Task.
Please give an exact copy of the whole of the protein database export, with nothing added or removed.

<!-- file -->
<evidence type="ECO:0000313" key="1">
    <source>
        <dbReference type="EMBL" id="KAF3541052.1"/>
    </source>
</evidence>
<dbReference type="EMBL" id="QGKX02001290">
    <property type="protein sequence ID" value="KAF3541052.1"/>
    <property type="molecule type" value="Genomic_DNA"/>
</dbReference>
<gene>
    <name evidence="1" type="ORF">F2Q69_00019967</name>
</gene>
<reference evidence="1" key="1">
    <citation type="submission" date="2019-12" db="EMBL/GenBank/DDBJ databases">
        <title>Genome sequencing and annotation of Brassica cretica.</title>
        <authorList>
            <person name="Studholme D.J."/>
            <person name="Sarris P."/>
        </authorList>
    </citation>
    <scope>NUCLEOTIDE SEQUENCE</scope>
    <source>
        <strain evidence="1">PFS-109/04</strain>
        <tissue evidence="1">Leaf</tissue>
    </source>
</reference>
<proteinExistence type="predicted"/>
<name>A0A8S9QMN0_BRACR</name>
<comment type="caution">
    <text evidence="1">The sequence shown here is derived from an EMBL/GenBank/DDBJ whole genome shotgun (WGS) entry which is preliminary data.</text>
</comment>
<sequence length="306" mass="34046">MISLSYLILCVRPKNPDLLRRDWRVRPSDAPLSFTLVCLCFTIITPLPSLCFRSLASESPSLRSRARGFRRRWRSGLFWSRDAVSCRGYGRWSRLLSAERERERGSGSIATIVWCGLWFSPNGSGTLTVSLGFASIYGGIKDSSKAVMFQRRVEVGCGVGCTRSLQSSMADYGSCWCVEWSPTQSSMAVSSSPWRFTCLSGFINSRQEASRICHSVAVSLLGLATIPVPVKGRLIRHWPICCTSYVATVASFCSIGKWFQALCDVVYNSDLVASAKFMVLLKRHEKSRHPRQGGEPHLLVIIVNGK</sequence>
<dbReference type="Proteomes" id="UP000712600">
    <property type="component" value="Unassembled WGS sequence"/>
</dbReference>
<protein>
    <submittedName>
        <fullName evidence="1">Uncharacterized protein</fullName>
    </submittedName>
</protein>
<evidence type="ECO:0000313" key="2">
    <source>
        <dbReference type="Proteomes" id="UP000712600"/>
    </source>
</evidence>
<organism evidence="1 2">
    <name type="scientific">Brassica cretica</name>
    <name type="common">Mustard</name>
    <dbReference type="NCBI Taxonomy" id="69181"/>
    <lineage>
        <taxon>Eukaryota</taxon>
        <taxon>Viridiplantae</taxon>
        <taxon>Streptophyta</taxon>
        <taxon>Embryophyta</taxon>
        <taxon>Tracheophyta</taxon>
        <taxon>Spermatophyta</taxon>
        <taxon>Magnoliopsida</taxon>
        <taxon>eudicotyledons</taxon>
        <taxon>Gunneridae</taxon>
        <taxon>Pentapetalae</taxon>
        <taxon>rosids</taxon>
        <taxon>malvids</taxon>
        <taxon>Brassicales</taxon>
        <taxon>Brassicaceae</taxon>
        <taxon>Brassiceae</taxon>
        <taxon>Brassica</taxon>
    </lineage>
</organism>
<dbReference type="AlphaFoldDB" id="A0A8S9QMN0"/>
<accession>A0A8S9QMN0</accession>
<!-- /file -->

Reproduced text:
<evidence type="ECO:0000313" key="1">
    <source>
        <dbReference type="EMBL" id="KAF3541052.1"/>
    </source>
</evidence>
<dbReference type="EMBL" id="QGKX02001290">
    <property type="protein sequence ID" value="KAF3541052.1"/>
    <property type="molecule type" value="Genomic_DNA"/>
</dbReference>
<gene>
    <name evidence="1" type="ORF">F2Q69_00019967</name>
</gene>
<reference evidence="1" key="1">
    <citation type="submission" date="2019-12" db="EMBL/GenBank/DDBJ databases">
        <title>Genome sequencing and annotation of Brassica cretica.</title>
        <authorList>
            <person name="Studholme D.J."/>
            <person name="Sarris P."/>
        </authorList>
    </citation>
    <scope>NUCLEOTIDE SEQUENCE</scope>
    <source>
        <strain evidence="1">PFS-109/04</strain>
        <tissue evidence="1">Leaf</tissue>
    </source>
</reference>
<proteinExistence type="predicted"/>
<name>A0A8S9QMN0_BRACR</name>
<comment type="caution">
    <text evidence="1">The sequence shown here is derived from an EMBL/GenBank/DDBJ whole genome shotgun (WGS) entry which is preliminary data.</text>
</comment>
<sequence length="306" mass="34046">MISLSYLILCVRPKNPDLLRRDWRVRPSDAPLSFTLVCLCFTIITPLPSLCFRSLASESPSLRSRARGFRRRWRSGLFWSRDAVSCRGYGRWSRLLSAERERERGSGSIATIVWCGLWFSPNGSGTLTVSLGFASIYGGIKDSSKAVMFQRRVEVGCGVGCTRSLQSSMADYGSCWCVEWSPTQSSMAVSSSPWRFTCLSGFINSRQEASRICHSVAVSLLGLATIPVPVKGRLIRHWPICCTSYVATVASFCSIGKWFQALCDVVYNSDLVASAKFMVLLKRHEKSRHPRQGGEPHLLVIIVNGK</sequence>
<dbReference type="Proteomes" id="UP000712600">
    <property type="component" value="Unassembled WGS sequence"/>
</dbReference>
<protein>
    <submittedName>
        <fullName evidence="1">Uncharacterized protein</fullName>
    </submittedName>
</protein>
<evidence type="ECO:0000313" key="2">
    <source>
        <dbReference type="Proteomes" id="UP000712600"/>
    </source>
</evidence>
<organism evidence="1 2">
    <name type="scientific">Brassica cretica</name>
    <name type="common">Mustard</name>
    <dbReference type="NCBI Taxonomy" id="69181"/>
    <lineage>
        <taxon>Eukaryota</taxon>
        <taxon>Viridiplantae</taxon>
        <taxon>Streptophyta</taxon>
        <taxon>Embryophyta</taxon>
        <taxon>Tracheophyta</taxon>
        <taxon>Spermatophyta</taxon>
        <taxon>Magnoliopsida</taxon>
        <taxon>eudicotyledons</taxon>
        <taxon>Gunneridae</taxon>
        <taxon>Pentapetalae</taxon>
        <taxon>rosids</taxon>
        <taxon>malvids</taxon>
        <taxon>Brassicales</taxon>
        <taxon>Brassicaceae</taxon>
        <taxon>Brassiceae</taxon>
        <taxon>Brassica</taxon>
    </lineage>
</organism>
<dbReference type="AlphaFoldDB" id="A0A8S9QMN0"/>
<accession>A0A8S9QMN0</accession>